Report: Rising seas could cost Florida $75 billion over 20 years

A new national study concludes that rising sea levels could cost U.S. states more than $400 billion over the next 20 years. And Florida has the highest price tag.

The report is by the environmental advocacy group Center for Climate Integrity. It says Florida would have to pay around $75 billion to build new seawalls to defend against a two-foot sea level rise by 2040.

The report uses seawalls as a common metric that can be used nationwide. But seawalls aren't environmentally friendly, and they are impractical for places like the Florida Keys, which are islands. The report says there are other ways to protect coastlines, including beach renourishment, raising roads and infrastructure and improving drainage.

Center director Richard Wiles says in an era of exploding federal debt, getting funding help from Washington is more difficult. He says so-called "polluters" should pay for rising seas, similar to the way tobacco companies were sued for health risks.

"The entirety of the fossil fuel community, if you will, industry, needs to be responsible for literally bailing out those communities and making sure they have a future where people can live where they've always lived," he said.

NASA helps warn of harmful algal blooms in lakes, reservoirs

Harmful algal blooms can cause big problems in coastal areas and lakes across the United States. When toxin-containing aquatic organisms multiply and form a bloom, it can sicken people and pets, contaminate drinking water, and force closures at boating and swimming sites.

With limited resources to monitor these often-unpredictable blooms, water managers are turning to new technologies from NASA and its partners to detect and keep track of potential hazards. This is particularly critical in lakes and reservoirs that people use for both recreation and water supply.

A new app for Android mobile devices, from the U.S. Environmental Protection Agency (EPA) and now available on Google play, will alert officials and members of the public when a harmful algal bloom could be forming, depending on specific changes in the color of the water observed by satellites. The app is a product of the multi-agency Cyanobacteria Assessment Network, or CyAN.

“The interest is to use remote sensing as an eye-in-the-sky, early warning system to get a picture of harmful cyanobacteria in U.S. inland lakes,” said Jeremy Werdell, the NASA Goddard Space Flight Center lead for CyAN, which also includes the EPA, the U.S. Geological Survey (USGS) and the National Oceanic and Atmospheric Administration (NOAA).

June 23-29 is Mosquito Awareness Week

mosquito image

Next week is Mosquito Control Awareness Week! Now that it’s mosquito season, it is the perfect time to look in and around your home for ways to control mosquitoes that can carry viruses like Zika and West Nile.

Here are some simple steps that citizens can take to help control mosquito populations:

  • Empty water from any item that can hold water.
    Examples: flower pots, garbage cans, recycling containers, wheelbarrows, aluminum cans, boat tarps, old tires and buckets.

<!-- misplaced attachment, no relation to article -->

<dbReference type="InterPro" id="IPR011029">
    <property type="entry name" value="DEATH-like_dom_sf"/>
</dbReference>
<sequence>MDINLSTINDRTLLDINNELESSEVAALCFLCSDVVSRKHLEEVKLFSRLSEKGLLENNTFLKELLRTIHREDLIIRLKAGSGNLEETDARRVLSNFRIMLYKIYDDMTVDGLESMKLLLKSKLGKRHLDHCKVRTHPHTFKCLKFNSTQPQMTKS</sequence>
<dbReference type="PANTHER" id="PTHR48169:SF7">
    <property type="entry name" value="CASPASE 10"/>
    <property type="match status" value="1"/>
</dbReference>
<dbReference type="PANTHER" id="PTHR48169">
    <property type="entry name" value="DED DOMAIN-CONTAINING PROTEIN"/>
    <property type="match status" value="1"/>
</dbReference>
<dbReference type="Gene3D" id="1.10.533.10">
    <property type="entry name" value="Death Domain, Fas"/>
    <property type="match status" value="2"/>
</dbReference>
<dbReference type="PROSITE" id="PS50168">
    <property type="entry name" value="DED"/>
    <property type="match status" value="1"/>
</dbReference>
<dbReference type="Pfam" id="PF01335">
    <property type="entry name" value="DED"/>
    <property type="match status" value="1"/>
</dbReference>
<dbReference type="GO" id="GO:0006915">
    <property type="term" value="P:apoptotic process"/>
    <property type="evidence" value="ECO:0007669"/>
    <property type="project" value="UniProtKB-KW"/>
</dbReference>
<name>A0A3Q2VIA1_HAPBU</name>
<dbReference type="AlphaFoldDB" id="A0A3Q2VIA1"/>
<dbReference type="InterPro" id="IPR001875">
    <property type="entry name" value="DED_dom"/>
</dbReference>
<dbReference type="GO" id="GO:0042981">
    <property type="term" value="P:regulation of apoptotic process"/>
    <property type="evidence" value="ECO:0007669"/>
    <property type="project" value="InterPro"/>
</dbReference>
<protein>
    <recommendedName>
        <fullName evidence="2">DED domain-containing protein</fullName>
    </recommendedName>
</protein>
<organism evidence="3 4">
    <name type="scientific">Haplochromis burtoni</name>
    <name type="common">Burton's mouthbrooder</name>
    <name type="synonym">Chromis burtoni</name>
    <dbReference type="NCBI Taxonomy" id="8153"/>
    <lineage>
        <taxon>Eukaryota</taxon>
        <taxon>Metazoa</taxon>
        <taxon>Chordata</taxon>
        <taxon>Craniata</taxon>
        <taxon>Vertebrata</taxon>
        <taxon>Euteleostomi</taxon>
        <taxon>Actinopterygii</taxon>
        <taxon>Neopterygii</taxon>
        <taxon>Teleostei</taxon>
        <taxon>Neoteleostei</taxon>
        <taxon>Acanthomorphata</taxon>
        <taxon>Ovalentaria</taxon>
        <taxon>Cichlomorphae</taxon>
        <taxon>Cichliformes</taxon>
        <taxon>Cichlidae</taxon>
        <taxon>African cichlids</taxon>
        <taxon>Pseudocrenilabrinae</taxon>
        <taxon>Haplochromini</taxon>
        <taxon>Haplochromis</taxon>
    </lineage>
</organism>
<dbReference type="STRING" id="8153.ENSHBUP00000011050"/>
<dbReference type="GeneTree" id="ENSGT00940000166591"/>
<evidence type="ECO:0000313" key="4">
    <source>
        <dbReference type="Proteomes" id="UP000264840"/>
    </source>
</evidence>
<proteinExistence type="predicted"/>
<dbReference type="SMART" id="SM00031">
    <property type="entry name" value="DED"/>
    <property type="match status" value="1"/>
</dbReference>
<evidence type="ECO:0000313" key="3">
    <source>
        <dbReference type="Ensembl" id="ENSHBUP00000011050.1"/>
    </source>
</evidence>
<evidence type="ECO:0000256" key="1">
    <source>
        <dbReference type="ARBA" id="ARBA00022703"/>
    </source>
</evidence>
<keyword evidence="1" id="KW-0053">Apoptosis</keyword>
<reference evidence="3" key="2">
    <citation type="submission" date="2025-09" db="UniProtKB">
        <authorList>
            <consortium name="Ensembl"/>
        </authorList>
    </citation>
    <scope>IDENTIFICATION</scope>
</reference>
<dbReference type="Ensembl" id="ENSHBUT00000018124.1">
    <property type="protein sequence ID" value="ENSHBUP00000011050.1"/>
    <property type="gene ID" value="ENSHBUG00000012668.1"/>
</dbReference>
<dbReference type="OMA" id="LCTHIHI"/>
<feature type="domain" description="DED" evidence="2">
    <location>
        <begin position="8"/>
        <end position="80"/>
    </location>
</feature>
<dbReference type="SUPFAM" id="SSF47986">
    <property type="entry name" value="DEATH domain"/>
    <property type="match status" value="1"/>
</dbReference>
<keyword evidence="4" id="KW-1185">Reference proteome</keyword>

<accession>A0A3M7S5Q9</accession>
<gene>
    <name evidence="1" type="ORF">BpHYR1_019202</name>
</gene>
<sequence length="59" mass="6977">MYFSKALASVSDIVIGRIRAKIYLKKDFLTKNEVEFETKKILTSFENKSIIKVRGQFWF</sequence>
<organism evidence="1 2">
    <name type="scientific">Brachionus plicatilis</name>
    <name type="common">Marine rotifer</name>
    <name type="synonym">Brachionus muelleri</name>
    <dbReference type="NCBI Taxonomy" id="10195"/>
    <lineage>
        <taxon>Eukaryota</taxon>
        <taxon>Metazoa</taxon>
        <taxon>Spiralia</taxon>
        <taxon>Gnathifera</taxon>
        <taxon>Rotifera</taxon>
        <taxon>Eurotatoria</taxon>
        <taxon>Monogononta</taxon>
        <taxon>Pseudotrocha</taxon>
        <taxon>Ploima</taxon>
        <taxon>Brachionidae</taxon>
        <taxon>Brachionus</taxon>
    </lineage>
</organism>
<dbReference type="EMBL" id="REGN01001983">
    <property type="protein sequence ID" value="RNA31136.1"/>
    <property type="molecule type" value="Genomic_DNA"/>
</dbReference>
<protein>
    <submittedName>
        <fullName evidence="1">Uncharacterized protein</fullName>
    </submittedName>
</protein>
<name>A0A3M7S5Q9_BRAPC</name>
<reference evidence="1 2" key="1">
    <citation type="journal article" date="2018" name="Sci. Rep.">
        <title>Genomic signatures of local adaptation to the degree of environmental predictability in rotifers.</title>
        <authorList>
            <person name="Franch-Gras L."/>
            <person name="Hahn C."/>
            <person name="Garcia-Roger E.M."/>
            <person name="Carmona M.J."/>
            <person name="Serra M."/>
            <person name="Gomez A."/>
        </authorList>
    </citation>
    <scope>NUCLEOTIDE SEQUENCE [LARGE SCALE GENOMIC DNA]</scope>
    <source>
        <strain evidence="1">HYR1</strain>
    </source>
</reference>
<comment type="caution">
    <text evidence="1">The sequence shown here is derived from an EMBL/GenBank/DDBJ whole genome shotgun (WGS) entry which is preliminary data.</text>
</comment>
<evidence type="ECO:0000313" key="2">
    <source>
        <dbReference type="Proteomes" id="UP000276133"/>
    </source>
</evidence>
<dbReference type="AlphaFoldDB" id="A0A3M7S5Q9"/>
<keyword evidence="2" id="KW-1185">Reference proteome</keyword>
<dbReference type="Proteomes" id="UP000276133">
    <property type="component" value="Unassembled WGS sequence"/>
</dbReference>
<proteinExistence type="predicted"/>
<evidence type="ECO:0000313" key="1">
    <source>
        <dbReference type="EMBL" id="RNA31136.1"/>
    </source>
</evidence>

• Flush birdbaths and wading pools weekly.
  • Flush ornamental bromeliads or treat with BTI, a biological larvicide available at home stores.
  • Clean roof gutters, which can become clogged and hold water.
  • Change the water in outdoor pet dishes regularly.
  • Keep pools and spas chlorinated and filtered.
  • Stock ornamental ponds with mosquito-eating fish.
  • Cover rain barrels with screening.
  • Check for standing water under houses, near plumbing drains, under air conditioning unit drip areas, around septic tanks and heat pumps.
  • Take steps to eliminate standing water, improve drainage and prevent future puddling.

“It’s important for residents to remember the three Ds of mosquito prevention,” said Brian Lawton, program manager for Pinellas County Vegetation Management and Mosquito Control. “Dress wisely, defend with a good mosquito repellent, and drain standing water.”

June 1st Starts the Fertilizer Restricted Period in Seminole County

June 1st is the start to the fertilizer restricted period, which means no fertilizing with nitrogen or phosphorous in Seminole County until September 30th! Confused about what that means or how to have healthy turf throughout the summer? Join UF/IFAS Extension in Seminole County for “Fertilizing Effectively in Sandy Florida Soils” workshops offered twice a month at various locations.

Experts will teach participants about the best management practices for turf, how water quality tied to lawns and explore the right plants for the right place.

“We are inviting all homeowners, Home Owner Association (HOA) professionals and yard enthusiasts to learn the best way to maintain their property while saving money and protecting our precious natural resources,” McIntyre said. “We will offer participants turf tips and tricks, and tell them how they can comply with county regulations.”

Each registered participant will receive a FREE bag of fertilizer that they can use during the restricted period.

Workshops will be held at the following location:

University of Florida Extension Auditorium,
250 County Home Rd., Sanford FL 32773

Dates/Times:

  • 6/13/2019 10:00 AM to 12:00 PM
  • 6/25/2019 1:00 PM to 3:00 PM
  • 7/26/2019 10:00 AM to 12:00 PM
  • 8/21/2019 10:00 AM to 12:00 PM